I will let you down. I will make you hurt.
Hugh Jackman is Wolverine. For the past 17 years, the iconic X-Men antihero has endured as one of the most iconic characters in film thanks to Jackman, and now, it’s over.
Logan is the end of Jackman’s Wolverine. It’s bleak and bloody, but also immensely satisfying and powerful.
Set in a future where mutants are all but extinct, an old and weakened Wolverine cares for a mentally decaying Charles Xavier. Encouraged by Xavier, Logan reluctantly agrees to escort a mysterious young girl named Laura across the country, while avoiding dangerous militant forces in pursuit.
Logan excels because it is squarely character driven. The story is bare bones, and references to the greater X-Men continuity are nonexistent. This isn’t an X-Men movie, this isn’t really superhero movie. This is a film about a man realizing his life is coming to an end, and deciding what his legacy will be.
The film’s scale is small, and the tone is bleak. Logan is infinitely more apocalyptic than X-Men: Apocalypse, and this achieved through a constant sense of hopelessness radiating throughout. Wolverine’s final outing isn’t happy, and that’s the point.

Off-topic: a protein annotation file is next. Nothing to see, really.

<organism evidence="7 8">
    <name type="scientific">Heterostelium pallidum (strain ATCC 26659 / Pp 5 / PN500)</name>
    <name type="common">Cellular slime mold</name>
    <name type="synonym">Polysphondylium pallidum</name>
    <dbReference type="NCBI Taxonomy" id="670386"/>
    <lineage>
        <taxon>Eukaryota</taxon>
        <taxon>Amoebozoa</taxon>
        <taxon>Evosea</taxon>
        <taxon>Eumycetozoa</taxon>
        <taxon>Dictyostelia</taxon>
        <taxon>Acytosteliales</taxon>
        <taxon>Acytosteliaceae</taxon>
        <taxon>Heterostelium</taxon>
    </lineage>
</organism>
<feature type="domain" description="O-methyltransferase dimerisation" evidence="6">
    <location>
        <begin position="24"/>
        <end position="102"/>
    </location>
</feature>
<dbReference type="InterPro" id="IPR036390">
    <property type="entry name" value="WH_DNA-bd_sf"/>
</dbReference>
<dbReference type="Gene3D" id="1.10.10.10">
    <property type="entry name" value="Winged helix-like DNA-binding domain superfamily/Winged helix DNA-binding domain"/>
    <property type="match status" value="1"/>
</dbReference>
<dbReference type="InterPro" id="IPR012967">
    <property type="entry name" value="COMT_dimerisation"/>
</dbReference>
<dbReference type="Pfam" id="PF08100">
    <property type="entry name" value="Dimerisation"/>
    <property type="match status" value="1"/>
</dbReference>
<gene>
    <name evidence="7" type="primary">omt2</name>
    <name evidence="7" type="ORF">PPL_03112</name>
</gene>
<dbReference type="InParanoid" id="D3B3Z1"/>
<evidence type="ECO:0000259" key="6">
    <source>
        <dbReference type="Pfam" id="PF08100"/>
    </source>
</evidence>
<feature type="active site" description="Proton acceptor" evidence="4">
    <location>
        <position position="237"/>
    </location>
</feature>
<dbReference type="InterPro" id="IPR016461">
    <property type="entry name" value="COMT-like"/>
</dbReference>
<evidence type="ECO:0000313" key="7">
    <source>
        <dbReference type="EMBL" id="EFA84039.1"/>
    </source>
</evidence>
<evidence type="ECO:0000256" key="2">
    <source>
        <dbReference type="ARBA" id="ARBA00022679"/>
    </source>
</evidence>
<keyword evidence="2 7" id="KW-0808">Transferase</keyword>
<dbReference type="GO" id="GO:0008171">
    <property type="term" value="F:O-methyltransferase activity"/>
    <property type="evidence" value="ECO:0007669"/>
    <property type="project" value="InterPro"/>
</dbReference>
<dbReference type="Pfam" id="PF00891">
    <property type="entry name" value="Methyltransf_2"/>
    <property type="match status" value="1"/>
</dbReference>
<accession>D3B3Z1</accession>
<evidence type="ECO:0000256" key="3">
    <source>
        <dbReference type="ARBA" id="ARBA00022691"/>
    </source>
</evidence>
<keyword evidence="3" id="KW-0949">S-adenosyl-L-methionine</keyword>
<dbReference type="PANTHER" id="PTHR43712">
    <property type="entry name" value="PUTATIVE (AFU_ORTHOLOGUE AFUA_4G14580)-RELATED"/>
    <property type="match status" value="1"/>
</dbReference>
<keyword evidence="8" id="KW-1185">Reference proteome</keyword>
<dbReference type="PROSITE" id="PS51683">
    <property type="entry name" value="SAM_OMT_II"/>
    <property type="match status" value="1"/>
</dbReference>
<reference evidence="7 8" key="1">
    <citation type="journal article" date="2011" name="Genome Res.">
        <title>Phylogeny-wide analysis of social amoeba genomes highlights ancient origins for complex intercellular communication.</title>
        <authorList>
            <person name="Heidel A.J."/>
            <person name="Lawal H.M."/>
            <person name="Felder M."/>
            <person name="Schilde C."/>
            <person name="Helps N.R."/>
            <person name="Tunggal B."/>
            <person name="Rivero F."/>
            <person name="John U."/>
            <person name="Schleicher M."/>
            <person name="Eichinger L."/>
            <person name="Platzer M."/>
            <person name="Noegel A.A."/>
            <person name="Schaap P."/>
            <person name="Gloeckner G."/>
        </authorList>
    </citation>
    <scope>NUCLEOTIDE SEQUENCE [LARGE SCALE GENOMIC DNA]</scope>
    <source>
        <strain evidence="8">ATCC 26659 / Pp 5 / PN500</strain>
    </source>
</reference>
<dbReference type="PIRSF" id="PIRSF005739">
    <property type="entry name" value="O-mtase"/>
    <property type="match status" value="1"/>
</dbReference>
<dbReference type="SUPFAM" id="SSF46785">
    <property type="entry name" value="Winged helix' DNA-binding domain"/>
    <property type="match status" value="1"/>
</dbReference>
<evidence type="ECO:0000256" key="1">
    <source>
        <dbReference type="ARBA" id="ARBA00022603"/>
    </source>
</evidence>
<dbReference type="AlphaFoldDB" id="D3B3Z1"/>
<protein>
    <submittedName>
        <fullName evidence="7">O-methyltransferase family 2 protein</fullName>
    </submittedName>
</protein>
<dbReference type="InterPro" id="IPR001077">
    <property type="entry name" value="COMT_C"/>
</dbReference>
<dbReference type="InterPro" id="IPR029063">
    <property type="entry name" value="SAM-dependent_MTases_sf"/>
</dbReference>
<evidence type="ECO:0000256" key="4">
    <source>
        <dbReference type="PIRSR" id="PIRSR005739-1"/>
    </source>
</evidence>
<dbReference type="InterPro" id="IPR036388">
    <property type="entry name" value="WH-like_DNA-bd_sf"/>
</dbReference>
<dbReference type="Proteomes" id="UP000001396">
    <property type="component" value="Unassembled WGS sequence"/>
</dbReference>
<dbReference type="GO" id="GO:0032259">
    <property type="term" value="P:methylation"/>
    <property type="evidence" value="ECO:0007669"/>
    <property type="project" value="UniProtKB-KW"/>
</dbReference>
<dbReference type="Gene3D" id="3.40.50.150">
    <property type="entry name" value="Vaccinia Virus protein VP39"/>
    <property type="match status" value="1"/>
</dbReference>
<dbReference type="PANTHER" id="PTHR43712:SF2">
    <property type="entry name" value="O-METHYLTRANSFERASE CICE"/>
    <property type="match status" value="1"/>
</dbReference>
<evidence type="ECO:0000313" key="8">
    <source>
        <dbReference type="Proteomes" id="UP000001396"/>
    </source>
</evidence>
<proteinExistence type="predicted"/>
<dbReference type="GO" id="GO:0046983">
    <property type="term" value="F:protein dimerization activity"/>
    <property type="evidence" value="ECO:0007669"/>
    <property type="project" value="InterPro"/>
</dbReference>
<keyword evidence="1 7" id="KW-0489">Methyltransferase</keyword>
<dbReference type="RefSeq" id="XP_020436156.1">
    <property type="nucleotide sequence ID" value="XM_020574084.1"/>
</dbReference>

Every performance is exceptional. This is Jackman at his absolute best, and for the love of God, give Patrick Stewart an Oscar. Despite not being very vocal , newcomer Dafne Keen is fantastic as Laura, and Stephen Merchant as the mutant Caliban is grounded and superb, working as a somber foil to Wolverine.
This is the first R-rated Wolverine movie, and this rating is taken advantage of to the fullest. Every adamantium claw swing leads to limbs being gruesomely detached from bodies, or faces being mutilated in grisly detail. The violence isn’t excessive though, as it always feels like a nature outcome to the brutality of Wolverine’s abilities. Logan is bloody and ruthless, but it works in tandem with the story being told.
There really isn’t much to complain about; the second act drags a bit and there is a very convenient exposition-spouting cell phone video, but these are minor bumps in the road.
Logan is an achievement because it expertly realizes finality. In a world drowning in never-ending superhero franchises and cinematic universes, this movie crafts an actual ending to Wolverine’s story. Although hopeless and dour, Logan is an emotional reminder of why Jackman’s character endures, and why he won’t be forgotten.